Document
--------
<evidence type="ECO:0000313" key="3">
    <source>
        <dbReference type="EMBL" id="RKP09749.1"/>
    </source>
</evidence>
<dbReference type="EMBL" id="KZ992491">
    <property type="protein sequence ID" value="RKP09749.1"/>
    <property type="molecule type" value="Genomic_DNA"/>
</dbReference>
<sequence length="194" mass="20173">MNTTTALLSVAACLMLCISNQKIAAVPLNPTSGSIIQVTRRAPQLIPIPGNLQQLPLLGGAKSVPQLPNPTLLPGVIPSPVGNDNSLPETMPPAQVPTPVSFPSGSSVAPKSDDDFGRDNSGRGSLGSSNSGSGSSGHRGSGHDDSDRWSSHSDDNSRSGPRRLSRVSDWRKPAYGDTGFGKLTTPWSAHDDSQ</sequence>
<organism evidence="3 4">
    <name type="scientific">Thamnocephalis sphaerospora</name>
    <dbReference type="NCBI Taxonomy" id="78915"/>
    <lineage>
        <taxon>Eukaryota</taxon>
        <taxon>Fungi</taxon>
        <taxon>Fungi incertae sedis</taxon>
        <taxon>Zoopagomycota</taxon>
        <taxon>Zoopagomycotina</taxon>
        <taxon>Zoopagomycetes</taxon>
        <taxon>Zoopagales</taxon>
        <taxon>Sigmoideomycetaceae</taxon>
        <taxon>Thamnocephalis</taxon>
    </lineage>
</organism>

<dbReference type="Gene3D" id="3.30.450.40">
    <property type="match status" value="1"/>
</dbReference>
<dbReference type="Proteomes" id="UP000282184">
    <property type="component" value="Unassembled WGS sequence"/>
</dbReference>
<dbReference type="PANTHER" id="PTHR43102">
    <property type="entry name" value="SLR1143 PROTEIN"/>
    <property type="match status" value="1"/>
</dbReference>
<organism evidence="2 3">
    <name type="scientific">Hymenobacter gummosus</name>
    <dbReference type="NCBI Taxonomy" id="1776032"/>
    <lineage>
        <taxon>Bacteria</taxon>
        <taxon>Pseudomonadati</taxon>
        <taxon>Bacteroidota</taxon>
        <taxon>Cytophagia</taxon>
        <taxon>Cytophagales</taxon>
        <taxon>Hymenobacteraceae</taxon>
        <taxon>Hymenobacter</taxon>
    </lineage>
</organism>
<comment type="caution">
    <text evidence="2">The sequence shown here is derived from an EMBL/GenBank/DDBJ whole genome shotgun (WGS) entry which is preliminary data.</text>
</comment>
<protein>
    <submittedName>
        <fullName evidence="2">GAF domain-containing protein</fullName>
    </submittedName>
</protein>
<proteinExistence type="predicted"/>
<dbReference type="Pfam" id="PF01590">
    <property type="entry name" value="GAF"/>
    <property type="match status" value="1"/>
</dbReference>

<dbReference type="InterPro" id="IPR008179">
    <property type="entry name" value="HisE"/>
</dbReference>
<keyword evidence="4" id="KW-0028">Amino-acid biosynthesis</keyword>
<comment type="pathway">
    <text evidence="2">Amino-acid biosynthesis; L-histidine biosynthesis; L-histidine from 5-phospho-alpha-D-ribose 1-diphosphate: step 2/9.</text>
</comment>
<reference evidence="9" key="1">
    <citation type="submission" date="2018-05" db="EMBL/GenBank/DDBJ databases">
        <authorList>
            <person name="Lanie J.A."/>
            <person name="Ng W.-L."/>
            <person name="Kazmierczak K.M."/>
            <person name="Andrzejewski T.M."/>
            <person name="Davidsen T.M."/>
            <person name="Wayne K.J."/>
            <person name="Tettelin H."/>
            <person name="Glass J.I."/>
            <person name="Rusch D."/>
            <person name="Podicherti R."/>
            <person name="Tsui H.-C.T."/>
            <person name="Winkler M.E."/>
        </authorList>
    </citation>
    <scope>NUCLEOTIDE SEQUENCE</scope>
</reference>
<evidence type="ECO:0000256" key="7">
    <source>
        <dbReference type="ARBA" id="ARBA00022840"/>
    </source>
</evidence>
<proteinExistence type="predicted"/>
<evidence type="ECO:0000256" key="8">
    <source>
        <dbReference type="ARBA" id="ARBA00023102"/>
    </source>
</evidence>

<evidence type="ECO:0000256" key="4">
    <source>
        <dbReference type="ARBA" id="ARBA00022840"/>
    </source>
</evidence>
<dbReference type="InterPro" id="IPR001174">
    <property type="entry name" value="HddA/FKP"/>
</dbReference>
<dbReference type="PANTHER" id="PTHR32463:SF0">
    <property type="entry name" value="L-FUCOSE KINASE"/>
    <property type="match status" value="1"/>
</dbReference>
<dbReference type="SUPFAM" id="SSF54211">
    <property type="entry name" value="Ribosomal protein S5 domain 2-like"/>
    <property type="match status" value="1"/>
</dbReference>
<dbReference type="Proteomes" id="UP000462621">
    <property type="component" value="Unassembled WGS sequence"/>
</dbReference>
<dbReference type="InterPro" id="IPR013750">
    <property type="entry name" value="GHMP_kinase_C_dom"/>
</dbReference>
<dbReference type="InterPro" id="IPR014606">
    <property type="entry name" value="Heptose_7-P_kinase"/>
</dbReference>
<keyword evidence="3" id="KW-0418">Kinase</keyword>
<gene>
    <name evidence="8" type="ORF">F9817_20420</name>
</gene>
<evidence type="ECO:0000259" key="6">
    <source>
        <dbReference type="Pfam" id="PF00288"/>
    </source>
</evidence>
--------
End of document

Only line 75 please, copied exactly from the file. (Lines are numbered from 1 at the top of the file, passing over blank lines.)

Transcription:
            <person name="Andrzejewski T.M."/>